Fall from grace

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BERLIN, March 7- By his own admission "arrogant and dominant", Louis van Gaal put several noses out of joint at Bayern Munich in his two years as coach, but he also put a fair bit of silverware in the trophy cabinet.

Combative and prickly with players and journalists alike, the 59-year-old Dutchman finally fell out of favour with Bayern’s bosses only one year after taking them to a German league and cup double and a Champions League final.

Germany’s most successful club announced Monday he would continue at Bayern until the end of the season but would then be replaced, one year before his contract was due to expire.

Following successful spells at Barcelona and Ajax Amsterdam, Van Gaal was recruited from Dutch side AZ Alkmaar in 2009 after Bayern dumped Germany legend Jurgen Klinsmann following a string of poor results.

Apparently aware in advance of Van Gaal’s fearsome reputation, Bayern chairman Karl-Heinz Rummenigge said on signing him: "If we had wanted someone who is everyone’s darling, we would have signed George Clooney."

And Van Gaal did not disappoint.

Having famously declared: "I am the best" after winning the Dutch league, he described himself on arrival in Munich as "confident, arrogant, dominant and honest, a workaholic, innovative, but also warm and family-friendly".

After a slow start, van Gaal took the German giants to a 22nd league title, their 15th Cup and a Champions League final in which they lost 2-0 to a Jose Mourinho-inspired Inter Milan.

The Champions League quarter-final home win against Manchester United will go down in Bayern folklore, an injury-time goal giving them a 2-1 win and revenge for the 1999 final when a last gasp United winner cost Bayern dear.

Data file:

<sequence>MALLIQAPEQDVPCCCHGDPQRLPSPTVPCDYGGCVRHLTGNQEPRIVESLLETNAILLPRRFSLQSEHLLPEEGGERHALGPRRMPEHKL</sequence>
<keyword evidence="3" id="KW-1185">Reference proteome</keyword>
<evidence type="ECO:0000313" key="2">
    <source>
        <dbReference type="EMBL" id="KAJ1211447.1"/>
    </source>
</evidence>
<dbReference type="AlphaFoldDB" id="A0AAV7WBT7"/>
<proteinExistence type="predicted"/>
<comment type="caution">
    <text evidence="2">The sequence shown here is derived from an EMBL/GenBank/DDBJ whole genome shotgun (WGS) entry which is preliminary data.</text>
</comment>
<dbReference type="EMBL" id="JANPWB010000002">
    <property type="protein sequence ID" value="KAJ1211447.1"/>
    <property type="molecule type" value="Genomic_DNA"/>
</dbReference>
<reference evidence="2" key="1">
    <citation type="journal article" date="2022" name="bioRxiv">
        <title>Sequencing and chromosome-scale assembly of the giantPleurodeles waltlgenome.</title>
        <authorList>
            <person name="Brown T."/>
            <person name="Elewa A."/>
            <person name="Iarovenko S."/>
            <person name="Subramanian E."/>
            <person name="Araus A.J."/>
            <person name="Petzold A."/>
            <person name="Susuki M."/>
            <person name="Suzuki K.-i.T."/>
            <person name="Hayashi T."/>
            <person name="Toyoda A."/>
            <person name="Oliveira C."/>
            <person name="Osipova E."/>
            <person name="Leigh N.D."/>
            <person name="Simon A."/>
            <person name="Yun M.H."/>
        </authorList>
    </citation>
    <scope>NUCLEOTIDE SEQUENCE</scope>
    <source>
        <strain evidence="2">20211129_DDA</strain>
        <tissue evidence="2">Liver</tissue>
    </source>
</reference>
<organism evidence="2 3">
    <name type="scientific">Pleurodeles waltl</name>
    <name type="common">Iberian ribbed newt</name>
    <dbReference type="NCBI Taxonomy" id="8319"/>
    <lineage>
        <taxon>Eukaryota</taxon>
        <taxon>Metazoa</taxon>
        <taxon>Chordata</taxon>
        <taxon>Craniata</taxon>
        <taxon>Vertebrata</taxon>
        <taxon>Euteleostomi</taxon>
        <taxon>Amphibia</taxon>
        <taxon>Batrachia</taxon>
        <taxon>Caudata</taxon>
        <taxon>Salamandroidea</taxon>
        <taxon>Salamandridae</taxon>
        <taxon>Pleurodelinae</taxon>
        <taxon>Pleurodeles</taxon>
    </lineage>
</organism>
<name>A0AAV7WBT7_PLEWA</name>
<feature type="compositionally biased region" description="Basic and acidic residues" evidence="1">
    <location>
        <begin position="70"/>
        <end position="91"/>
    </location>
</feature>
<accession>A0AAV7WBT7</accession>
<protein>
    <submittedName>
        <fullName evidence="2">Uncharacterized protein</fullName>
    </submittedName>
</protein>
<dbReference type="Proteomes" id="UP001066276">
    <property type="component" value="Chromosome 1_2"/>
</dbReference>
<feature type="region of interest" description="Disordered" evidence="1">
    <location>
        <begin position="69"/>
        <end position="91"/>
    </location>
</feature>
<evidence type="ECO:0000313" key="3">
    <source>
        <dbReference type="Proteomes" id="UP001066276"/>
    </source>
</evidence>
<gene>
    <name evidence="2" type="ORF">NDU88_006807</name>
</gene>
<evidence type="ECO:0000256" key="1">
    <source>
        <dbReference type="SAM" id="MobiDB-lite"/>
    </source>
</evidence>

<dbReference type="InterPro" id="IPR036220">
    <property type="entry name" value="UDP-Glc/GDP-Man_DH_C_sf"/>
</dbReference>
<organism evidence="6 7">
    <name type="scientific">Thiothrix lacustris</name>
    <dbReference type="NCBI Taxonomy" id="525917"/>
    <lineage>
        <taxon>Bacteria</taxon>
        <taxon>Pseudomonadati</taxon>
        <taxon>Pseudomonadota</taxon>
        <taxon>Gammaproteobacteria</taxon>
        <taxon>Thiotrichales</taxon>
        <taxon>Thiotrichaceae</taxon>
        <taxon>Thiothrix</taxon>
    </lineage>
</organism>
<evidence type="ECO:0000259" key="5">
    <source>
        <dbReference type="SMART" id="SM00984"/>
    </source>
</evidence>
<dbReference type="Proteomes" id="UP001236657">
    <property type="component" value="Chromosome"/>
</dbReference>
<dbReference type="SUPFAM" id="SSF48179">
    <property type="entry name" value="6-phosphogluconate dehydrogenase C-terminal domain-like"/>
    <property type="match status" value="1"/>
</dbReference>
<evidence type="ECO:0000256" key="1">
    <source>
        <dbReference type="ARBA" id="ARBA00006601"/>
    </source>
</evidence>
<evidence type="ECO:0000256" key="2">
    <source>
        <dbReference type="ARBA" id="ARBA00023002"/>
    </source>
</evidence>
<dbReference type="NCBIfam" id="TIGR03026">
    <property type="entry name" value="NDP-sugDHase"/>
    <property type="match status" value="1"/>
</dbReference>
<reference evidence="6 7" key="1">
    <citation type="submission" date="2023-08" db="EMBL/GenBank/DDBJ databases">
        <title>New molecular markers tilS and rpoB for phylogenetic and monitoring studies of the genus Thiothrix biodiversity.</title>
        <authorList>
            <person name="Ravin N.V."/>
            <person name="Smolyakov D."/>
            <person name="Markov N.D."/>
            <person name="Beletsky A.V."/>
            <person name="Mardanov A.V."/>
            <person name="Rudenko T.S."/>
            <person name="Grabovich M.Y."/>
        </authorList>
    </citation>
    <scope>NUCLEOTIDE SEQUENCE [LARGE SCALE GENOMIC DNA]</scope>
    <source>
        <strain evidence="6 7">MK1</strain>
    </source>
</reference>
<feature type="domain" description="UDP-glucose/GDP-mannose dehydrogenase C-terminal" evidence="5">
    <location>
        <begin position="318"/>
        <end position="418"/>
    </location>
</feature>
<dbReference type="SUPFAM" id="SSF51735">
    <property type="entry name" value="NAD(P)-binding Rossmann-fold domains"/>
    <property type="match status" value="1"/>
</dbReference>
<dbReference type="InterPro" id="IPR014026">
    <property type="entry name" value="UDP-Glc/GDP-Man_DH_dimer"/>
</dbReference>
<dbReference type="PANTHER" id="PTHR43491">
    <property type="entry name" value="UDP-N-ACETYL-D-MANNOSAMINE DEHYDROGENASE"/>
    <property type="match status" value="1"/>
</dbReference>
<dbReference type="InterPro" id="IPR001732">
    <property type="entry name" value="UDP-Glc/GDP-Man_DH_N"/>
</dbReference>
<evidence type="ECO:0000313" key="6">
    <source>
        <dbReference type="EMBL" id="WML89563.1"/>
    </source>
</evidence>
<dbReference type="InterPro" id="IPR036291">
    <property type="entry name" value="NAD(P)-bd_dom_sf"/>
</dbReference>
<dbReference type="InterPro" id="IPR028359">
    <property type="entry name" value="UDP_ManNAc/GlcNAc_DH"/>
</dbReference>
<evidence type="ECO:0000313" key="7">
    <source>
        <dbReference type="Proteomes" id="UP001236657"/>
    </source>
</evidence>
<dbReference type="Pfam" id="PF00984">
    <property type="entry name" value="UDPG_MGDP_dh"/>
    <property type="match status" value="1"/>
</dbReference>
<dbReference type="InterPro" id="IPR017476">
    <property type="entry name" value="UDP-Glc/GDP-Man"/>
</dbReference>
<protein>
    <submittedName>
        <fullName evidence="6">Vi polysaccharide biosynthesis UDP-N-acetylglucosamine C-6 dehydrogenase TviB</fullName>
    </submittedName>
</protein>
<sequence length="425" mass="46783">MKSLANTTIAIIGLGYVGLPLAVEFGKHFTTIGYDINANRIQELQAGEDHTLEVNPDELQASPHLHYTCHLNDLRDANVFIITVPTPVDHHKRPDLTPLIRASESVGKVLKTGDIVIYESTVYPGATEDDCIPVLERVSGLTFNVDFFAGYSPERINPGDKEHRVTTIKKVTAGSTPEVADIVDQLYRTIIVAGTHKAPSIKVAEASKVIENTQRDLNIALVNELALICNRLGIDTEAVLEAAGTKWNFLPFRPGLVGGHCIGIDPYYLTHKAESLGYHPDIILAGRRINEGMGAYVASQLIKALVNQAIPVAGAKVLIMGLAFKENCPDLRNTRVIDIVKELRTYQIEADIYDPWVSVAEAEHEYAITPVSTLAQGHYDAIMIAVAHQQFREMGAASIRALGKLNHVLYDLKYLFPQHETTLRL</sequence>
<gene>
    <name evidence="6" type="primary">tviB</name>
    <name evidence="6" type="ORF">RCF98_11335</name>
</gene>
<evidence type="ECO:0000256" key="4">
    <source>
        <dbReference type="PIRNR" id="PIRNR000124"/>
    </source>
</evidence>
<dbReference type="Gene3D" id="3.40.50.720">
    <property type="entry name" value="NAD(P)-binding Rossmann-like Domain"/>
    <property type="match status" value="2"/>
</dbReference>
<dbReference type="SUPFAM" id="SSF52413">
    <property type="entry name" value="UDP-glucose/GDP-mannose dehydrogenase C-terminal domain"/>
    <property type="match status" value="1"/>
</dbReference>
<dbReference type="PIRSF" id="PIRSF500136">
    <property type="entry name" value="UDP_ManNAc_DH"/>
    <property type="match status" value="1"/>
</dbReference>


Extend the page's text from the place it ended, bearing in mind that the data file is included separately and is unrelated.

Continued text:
But the 2010-2011 season was less prolific and speculation over Van Gaal’s future hit fever-pitch after Bayern lost three games in a row, the first time that had happened in more than 10 years.

Dumped out of the cup at the semi-final stage by Schalke, back-to-back Bundesliga defeats, including a 3-1 shocker at Hanover, seemed to be the last straw for a club that has come to expect success.

During his time at the Munich club, Van Gaal managed to fall out with almost everyone, famously describing some of his players as "cissies" and walking out of several interviews after berating journalists for "stupid questions".

Even before Bayern had decided to cut his tenure, a year before his contract ran out, Van Gaal had indicated he would only sign one more contract after 2012, either with the German side or as a national coach.

"I’m not working for the money any more. I am just doing it for fun," he said.

"I have a very nice life. A lovely wife, two beautiful children — and I have won a lot of titles."

The last point in particular is beyond doubt. In addition to his success in Germany and in the Netherlands with Alkmaar, Van Gaal won back-to-back La Liga titles with Barcelona (1998 and 1999), also winning the Spanish cup in 1998.

With Dutch legends Ajax, he won the championship three times in a row (1994, 1995 and 1996) as well as bringing the UEFA Cup and the Champions League crown to the Netherlands.

He also coached the Dutch national team in 2000-1.

Now attention turns to a successor that can give Bayern the success they crave, with several names, including former Spurs boss Martin Jol, reportedly in the frame.

With a characteristic lack of modesty and an undertone of spite, Van Gaal himself said in late 2010 that he would not be easy to replace.

"There are not many who have my experience and track record," he said.

"(Manchester United’s Sir Alex) Ferguson, Mourinho and (England boss Fabio) Capello maybe, but they need to be able to speak German and Capello still can’t speak English," said Van Gaal in his own heavily accented German.

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